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Opinions on double barreled surnames please.

(31 Posts)
honeytea Sun 09-Dec-12 20:15:07

I am having a wobble, I am 40+1 weeks pregnant and we are 98% decided on our baby's name.

We had decided to give the baby y DP's surname which is S v a n b e r g (sorry about the funny spacing I don't want google to bring up this post) It is a Swedish name and is pronounced svan-berry it means swan mountain.

My surname is B o s w o o d and we are not married so I would not share a name with my baby.

Today I have been feeling sad that I am about to give birth to a baby that won't have my name, the baby obviously will be half of me and half of my DP but I have grown him and will give birth to him and it feels unfair that just because of tradition the baby will get my DP's name.

We have thought about the advantages of both names, we live in Sweden and unfortunatly being Swedish is seen as a good thing, there is still some discrimination against people who are not Swedish. My DP's name will probably give DS an advantage when it comes to job applications. My name would be rare in Sweden so he would be easilly identifiable.

When I travel alone with DS I will have nothing in common with him, I have a UK passport and he will have a Swedish passport, I won't have any way of proving we are related (they don't do birth certificates here.)

Another issue is that they are very strict with names in Sweden, you are not allowed to have double barreled names unless you can prove cultural reasons. So 2 Swedish people can not give their child a double name but a Spanish person living in Sweden could give a double name, I think I could say it was culturally relavant as most of my family have double names I only don't because my father was rubbish and didn't deserve to give me his name

The final issue is that my surname will not be on the official list, you need to apply to the tax office to get the name approved. I don't think they would refuse the name but it would be a hassel.

I'd love to hear opinions, do you or your DC have double names? is it worth the hassel?

Thank you sorry about the essay! I hope it is just late pregnancy hormones making me worry!

exoticfruits Sun 09-Dec-12 22:48:24

Just do what suits you as a couple.

Leafmould Sun 09-Dec-12 23:14:36

I have a different surname to my kids. I regularly get asked what my relationship is with them at immigration, on entry to the uk. I tell them they are my kids, and they give me a leaflet recommending that I travel with their birth certificate, as that names both parents. This is why I asked upthread if the Swedish passport/ ID card has parents named on it like some eu documentation does. This would resolve that problem.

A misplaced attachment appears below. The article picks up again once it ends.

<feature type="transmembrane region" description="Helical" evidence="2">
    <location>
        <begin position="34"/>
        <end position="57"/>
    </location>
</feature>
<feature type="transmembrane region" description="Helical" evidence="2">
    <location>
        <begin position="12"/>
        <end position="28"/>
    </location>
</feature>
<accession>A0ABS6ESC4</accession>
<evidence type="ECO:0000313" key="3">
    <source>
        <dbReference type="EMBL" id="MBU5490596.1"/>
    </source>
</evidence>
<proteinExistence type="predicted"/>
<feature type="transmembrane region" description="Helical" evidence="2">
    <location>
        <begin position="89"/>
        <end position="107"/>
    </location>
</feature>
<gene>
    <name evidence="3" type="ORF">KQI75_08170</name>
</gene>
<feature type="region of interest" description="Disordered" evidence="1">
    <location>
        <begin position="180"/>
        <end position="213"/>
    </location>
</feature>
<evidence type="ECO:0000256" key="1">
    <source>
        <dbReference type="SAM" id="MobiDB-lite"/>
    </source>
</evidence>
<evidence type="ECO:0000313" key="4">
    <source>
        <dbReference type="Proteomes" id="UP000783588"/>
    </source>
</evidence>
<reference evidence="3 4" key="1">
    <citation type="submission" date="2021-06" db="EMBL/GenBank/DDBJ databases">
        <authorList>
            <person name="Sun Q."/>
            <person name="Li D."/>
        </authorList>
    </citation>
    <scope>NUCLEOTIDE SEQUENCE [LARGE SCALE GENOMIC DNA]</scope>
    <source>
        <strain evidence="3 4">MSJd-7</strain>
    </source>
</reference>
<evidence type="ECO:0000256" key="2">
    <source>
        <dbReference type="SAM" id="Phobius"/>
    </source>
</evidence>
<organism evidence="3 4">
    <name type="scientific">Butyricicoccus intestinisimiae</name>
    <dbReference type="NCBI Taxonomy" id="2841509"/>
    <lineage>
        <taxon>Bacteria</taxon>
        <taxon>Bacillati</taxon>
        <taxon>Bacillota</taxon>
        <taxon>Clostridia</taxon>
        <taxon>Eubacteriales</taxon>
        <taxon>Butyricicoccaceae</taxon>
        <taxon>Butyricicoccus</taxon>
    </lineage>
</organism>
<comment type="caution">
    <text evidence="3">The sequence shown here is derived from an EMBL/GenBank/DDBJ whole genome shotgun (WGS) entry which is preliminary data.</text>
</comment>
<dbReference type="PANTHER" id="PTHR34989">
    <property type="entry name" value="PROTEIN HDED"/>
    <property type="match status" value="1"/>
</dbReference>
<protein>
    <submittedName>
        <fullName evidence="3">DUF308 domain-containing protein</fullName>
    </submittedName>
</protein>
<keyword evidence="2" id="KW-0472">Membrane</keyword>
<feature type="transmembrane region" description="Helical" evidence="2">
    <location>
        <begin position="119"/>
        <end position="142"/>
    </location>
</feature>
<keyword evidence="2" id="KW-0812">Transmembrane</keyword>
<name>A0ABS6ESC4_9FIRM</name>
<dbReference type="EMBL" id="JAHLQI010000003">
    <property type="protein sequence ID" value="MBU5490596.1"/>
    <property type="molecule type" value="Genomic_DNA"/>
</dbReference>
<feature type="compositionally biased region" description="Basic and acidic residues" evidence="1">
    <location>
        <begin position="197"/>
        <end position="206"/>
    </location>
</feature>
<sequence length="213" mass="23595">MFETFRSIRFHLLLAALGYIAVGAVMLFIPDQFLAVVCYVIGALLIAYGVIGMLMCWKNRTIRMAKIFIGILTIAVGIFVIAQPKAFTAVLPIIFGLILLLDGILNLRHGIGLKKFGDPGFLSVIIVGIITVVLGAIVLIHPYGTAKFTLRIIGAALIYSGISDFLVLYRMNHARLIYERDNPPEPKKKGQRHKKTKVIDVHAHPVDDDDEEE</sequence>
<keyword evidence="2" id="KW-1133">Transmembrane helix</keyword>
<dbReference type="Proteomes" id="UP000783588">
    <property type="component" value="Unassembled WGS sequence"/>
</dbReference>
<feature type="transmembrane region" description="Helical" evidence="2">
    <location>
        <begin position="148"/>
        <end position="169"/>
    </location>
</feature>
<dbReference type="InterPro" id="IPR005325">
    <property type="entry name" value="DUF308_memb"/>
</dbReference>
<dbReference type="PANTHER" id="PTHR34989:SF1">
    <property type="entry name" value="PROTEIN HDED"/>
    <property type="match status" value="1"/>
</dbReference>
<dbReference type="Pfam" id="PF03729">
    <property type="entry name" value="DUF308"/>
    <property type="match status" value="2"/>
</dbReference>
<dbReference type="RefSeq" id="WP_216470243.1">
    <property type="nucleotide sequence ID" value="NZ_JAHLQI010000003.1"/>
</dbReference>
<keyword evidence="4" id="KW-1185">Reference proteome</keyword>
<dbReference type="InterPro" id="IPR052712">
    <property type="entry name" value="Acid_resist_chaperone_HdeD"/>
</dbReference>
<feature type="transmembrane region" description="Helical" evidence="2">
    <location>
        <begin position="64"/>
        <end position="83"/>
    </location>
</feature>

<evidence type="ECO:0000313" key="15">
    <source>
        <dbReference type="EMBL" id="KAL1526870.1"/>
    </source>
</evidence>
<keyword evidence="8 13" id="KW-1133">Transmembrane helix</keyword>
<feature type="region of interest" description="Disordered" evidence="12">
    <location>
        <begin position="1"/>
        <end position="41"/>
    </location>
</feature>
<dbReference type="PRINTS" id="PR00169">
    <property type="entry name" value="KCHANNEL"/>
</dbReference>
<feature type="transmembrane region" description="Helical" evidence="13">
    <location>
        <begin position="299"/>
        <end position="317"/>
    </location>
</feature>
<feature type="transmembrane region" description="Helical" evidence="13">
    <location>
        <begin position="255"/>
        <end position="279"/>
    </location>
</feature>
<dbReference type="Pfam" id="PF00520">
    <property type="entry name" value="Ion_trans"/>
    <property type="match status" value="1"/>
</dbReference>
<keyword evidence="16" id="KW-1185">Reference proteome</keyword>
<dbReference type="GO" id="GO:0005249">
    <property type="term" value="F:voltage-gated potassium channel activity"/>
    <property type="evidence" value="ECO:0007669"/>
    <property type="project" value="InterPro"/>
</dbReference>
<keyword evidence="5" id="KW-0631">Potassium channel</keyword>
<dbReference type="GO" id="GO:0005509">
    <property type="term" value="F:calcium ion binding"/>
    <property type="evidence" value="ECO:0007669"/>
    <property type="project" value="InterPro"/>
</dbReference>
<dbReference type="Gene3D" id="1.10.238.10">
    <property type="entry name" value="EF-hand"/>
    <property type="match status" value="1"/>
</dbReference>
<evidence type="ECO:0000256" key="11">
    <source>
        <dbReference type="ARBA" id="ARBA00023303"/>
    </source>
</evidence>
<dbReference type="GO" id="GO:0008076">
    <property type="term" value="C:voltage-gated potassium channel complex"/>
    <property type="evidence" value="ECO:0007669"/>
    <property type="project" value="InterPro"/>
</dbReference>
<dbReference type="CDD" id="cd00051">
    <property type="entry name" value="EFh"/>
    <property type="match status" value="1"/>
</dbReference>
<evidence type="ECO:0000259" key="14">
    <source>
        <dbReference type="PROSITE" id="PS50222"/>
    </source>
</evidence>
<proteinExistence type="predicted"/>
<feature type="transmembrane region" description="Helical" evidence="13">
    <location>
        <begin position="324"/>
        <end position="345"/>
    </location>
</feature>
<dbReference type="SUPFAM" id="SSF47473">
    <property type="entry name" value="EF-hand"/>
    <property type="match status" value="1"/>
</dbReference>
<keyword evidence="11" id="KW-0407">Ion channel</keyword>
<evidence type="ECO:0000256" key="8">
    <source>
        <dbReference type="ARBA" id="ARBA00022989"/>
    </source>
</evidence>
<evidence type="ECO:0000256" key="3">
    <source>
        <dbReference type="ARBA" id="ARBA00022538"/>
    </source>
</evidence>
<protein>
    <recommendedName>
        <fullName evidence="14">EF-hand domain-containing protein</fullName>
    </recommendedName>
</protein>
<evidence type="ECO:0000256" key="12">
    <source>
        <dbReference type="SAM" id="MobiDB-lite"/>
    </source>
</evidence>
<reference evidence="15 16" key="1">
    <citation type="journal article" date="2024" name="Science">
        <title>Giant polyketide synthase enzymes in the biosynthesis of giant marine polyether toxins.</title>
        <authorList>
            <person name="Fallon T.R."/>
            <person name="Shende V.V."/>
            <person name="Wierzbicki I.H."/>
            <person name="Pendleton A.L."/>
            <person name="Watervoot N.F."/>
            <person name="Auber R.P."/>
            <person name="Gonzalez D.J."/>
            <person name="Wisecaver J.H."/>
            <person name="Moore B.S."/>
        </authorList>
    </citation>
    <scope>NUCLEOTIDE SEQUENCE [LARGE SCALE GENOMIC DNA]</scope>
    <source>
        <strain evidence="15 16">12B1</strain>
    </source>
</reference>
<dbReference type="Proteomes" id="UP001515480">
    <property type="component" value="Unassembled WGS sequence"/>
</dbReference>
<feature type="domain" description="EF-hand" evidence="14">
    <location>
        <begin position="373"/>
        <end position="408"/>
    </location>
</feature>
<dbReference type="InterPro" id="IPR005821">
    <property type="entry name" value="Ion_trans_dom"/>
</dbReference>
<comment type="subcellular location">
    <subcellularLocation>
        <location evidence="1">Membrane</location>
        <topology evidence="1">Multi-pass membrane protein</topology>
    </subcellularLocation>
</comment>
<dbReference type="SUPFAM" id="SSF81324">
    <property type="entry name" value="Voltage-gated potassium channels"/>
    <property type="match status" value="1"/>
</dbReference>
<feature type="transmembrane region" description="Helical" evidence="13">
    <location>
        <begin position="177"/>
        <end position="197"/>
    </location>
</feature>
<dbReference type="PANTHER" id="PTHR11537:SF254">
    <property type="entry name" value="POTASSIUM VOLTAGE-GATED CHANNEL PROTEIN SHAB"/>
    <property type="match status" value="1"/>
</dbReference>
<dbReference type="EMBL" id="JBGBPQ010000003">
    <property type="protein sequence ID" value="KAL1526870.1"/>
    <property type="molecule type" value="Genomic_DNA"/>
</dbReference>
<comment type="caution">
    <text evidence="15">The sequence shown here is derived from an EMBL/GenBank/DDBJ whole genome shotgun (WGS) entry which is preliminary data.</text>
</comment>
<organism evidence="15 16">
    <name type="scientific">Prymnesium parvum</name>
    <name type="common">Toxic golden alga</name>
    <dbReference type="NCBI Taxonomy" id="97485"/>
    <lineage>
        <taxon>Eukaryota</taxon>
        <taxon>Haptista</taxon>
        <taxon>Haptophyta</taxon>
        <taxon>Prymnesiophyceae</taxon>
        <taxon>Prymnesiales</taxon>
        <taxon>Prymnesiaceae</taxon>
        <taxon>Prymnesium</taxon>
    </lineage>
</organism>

honeytea Sun 09-Dec-12 23:24:13

I am not sure about Swedish kids passports, the adult passports don't have the parent's name on them but the kids ones might be different.

I travelled with my sister and cousin (both children) who both have my surname + an extra name, it was no problem when I went through passport control with them but my DP tried to go through passport control with my cousin and they were very unsure if he should be taking a child through, they called me over (I was at another passport control station with my sister.)

exoticfruits Mon 10-Dec-12 07:31:31

I have travelled lots with just me and my DS with a different name and never been asked once.

puddock Mon 10-Dec-12 07:48:21

I know a couple of Swedish/English couples living in Stockholm, the kids have the English surname with no mention that this might bring disadvantages... don't know the ins and outs of documentation rules though.
My children have two surnames, mine then DP's (no hyphen). It's caused no problems and I'm glad they have my name. If they find it too long or unusual and choose to use one or the other when they're older, that'd be fine.
I think in your position I might have your surname as a middle name - no rule against having more than one of those?

puddock Mon 10-Dec-12 07:50:19

Oh yes, I also know friends who don't share a surname and who gave their DC a different surname to either of them. They live in another EU country and found it useful to have some sort of official document attached in all of their passports confirming their parental responsibiliy. Is something like that an option in Sweden?

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